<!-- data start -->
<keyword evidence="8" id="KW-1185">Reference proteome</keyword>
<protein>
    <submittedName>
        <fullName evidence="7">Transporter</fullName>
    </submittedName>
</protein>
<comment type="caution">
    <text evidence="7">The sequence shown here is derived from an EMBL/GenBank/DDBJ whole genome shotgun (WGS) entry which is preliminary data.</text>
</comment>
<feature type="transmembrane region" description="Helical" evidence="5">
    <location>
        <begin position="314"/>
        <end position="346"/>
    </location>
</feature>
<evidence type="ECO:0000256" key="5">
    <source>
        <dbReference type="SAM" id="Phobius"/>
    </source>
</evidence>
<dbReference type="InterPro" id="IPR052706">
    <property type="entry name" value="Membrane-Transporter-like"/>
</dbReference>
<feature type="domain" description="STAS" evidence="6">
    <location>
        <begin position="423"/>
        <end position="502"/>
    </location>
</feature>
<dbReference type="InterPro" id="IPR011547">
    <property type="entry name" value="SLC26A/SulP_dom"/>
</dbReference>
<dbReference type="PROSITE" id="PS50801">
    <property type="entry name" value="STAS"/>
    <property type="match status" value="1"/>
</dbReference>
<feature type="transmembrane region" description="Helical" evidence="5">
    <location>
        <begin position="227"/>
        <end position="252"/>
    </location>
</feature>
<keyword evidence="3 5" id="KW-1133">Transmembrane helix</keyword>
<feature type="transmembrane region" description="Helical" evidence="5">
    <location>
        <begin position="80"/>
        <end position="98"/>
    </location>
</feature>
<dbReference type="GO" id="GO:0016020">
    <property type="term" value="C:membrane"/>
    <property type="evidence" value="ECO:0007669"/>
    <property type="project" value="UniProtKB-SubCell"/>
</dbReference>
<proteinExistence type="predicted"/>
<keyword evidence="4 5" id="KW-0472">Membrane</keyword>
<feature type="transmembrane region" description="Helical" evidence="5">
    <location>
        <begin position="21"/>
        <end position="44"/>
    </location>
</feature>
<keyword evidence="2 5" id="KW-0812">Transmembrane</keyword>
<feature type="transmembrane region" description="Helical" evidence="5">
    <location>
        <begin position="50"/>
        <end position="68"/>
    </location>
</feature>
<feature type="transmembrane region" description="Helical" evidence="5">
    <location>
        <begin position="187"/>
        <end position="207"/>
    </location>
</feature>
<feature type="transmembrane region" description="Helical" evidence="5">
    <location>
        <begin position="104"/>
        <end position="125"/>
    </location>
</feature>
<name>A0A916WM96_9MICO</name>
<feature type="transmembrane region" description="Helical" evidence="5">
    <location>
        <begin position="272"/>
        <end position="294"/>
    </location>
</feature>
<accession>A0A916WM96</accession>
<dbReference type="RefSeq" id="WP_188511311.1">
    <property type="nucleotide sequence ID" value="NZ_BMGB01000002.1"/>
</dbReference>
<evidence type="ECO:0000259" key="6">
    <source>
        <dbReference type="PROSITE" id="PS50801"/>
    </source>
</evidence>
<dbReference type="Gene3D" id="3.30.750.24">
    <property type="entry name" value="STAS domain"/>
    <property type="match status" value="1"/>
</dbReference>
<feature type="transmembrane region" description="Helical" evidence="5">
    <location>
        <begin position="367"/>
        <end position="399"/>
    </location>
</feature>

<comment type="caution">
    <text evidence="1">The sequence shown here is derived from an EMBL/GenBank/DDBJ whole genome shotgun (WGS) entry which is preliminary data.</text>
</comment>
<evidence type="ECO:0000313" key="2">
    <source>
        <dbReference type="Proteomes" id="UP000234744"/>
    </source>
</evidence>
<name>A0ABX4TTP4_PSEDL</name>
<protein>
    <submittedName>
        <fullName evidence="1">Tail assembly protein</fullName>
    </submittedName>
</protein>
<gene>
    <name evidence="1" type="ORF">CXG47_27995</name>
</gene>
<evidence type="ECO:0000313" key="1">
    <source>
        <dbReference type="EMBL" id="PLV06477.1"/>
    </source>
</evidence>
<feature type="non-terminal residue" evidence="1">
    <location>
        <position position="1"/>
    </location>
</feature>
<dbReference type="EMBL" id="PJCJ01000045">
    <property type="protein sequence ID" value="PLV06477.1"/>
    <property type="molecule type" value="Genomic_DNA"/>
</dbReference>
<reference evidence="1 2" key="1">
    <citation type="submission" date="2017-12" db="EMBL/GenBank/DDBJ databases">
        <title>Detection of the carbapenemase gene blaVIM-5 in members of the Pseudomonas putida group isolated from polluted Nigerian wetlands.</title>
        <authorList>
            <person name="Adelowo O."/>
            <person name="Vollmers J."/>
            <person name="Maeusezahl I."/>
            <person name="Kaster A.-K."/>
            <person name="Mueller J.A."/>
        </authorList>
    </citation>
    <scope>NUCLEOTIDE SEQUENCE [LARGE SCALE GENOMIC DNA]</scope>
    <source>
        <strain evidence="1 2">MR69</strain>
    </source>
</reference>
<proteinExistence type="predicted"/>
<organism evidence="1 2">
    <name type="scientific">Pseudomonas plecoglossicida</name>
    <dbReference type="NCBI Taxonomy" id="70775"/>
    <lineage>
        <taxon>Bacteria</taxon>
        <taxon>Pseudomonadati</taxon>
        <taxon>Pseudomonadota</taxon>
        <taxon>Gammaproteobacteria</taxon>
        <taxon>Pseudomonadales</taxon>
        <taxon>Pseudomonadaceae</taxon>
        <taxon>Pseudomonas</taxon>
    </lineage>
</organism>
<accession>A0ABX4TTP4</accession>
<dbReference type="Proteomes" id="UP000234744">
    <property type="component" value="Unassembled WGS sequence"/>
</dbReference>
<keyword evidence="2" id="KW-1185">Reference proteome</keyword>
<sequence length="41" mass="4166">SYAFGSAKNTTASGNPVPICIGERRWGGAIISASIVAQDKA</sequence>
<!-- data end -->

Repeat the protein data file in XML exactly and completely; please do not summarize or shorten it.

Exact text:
<keyword evidence="8" id="KW-1185">Reference proteome</keyword>
<protein>
    <submittedName>
        <fullName evidence="7">Transporter</fullName>
    </submittedName>
</protein>
<comment type="caution">
    <text evidence="7">The sequence shown here is derived from an EMBL/GenBank/DDBJ whole genome shotgun (WGS) entry which is preliminary data.</text>
</comment>
<feature type="transmembrane region" description="Helical" evidence="5">
    <location>
        <begin position="314"/>
        <end position="346"/>
    </location>
</feature>
<evidence type="ECO:0000256" key="5">
    <source>
        <dbReference type="SAM" id="Phobius"/>
    </source>
</evidence>
<dbReference type="InterPro" id="IPR052706">
    <property type="entry name" value="Membrane-Transporter-like"/>
</dbReference>
<feature type="domain" description="STAS" evidence="6">
    <location>
        <begin position="423"/>
        <end position="502"/>
    </location>
</feature>
<dbReference type="InterPro" id="IPR011547">
    <property type="entry name" value="SLC26A/SulP_dom"/>
</dbReference>
<dbReference type="PROSITE" id="PS50801">
    <property type="entry name" value="STAS"/>
    <property type="match status" value="1"/>
</dbReference>
<feature type="transmembrane region" description="Helical" evidence="5">
    <location>
        <begin position="227"/>
        <end position="252"/>
    </location>
</feature>
<keyword evidence="3 5" id="KW-1133">Transmembrane helix</keyword>
<feature type="transmembrane region" description="Helical" evidence="5">
    <location>
        <begin position="80"/>
        <end position="98"/>
    </location>
</feature>
<dbReference type="GO" id="GO:0016020">
    <property type="term" value="C:membrane"/>
    <property type="evidence" value="ECO:0007669"/>
    <property type="project" value="UniProtKB-SubCell"/>
</dbReference>
<proteinExistence type="predicted"/>
<keyword evidence="4 5" id="KW-0472">Membrane</keyword>
<feature type="transmembrane region" description="Helical" evidence="5">
    <location>
        <begin position="21"/>
        <end position="44"/>
    </location>
</feature>
<keyword evidence="2 5" id="KW-0812">Transmembrane</keyword>
<feature type="transmembrane region" description="Helical" evidence="5">
    <location>
        <begin position="50"/>
        <end position="68"/>
    </location>
</feature>
<feature type="transmembrane region" description="Helical" evidence="5">
    <location>
        <begin position="187"/>
        <end position="207"/>
    </location>
</feature>
<feature type="transmembrane region" description="Helical" evidence="5">
    <location>
        <begin position="104"/>
        <end position="125"/>
    </location>
</feature>
<name>A0A916WM96_9MICO</name>
<feature type="transmembrane region" description="Helical" evidence="5">
    <location>
        <begin position="272"/>
        <end position="294"/>
    </location>
</feature>
<accession>A0A916WM96</accession>
<dbReference type="RefSeq" id="WP_188511311.1">
    <property type="nucleotide sequence ID" value="NZ_BMGB01000002.1"/>
</dbReference>
<evidence type="ECO:0000259" key="6">
    <source>
        <dbReference type="PROSITE" id="PS50801"/>
    </source>
</evidence>
<dbReference type="Gene3D" id="3.30.750.24">
    <property type="entry name" value="STAS domain"/>
    <property type="match status" value="1"/>
</dbReference>
<feature type="transmembrane region" description="Helical" evidence="5">
    <location>
        <begin position="367"/>
        <end position="399"/>
    </location>
</feature>

<comment type="caution">
    <text evidence="1">The sequence shown here is derived from an EMBL/GenBank/DDBJ whole genome shotgun (WGS) entry which is preliminary data.</text>
</comment>
<evidence type="ECO:0000313" key="2">
    <source>
        <dbReference type="Proteomes" id="UP000234744"/>
    </source>
</evidence>
<name>A0ABX4TTP4_PSEDL</name>
<protein>
    <submittedName>
        <fullName evidence="1">Tail assembly protein</fullName>
    </submittedName>
</protein>
<gene>
    <name evidence="1" type="ORF">CXG47_27995</name>
</gene>
<evidence type="ECO:0000313" key="1">
    <source>
        <dbReference type="EMBL" id="PLV06477.1"/>
    </source>
</evidence>
<feature type="non-terminal residue" evidence="1">
    <location>
        <position position="1"/>
    </location>
</feature>
<dbReference type="EMBL" id="PJCJ01000045">
    <property type="protein sequence ID" value="PLV06477.1"/>
    <property type="molecule type" value="Genomic_DNA"/>
</dbReference>
<reference evidence="1 2" key="1">
    <citation type="submission" date="2017-12" db="EMBL/GenBank/DDBJ databases">
        <title>Detection of the carbapenemase gene blaVIM-5 in members of the Pseudomonas putida group isolated from polluted Nigerian wetlands.</title>
        <authorList>
            <person name="Adelowo O."/>
            <person name="Vollmers J."/>
            <person name="Maeusezahl I."/>
            <person name="Kaster A.-K."/>
            <person name="Mueller J.A."/>
        </authorList>
    </citation>
    <scope>NUCLEOTIDE SEQUENCE [LARGE SCALE GENOMIC DNA]</scope>
    <source>
        <strain evidence="1 2">MR69</strain>
    </source>
</reference>
<proteinExistence type="predicted"/>
<organism evidence="1 2">
    <name type="scientific">Pseudomonas plecoglossicida</name>
    <dbReference type="NCBI Taxonomy" id="70775"/>
    <lineage>
        <taxon>Bacteria</taxon>
        <taxon>Pseudomonadati</taxon>
        <taxon>Pseudomonadota</taxon>
        <taxon>Gammaproteobacteria</taxon>
        <taxon>Pseudomonadales</taxon>
        <taxon>Pseudomonadaceae</taxon>
        <taxon>Pseudomonas</taxon>
    </lineage>
</organism>
<accession>A0ABX4TTP4</accession>
<dbReference type="Proteomes" id="UP000234744">
    <property type="component" value="Unassembled WGS sequence"/>
</dbReference>
<keyword evidence="2" id="KW-1185">Reference proteome</keyword>
<sequence length="41" mass="4166">SYAFGSAKNTTASGNPVPICIGERRWGGAIISASIVAQDKA</sequence>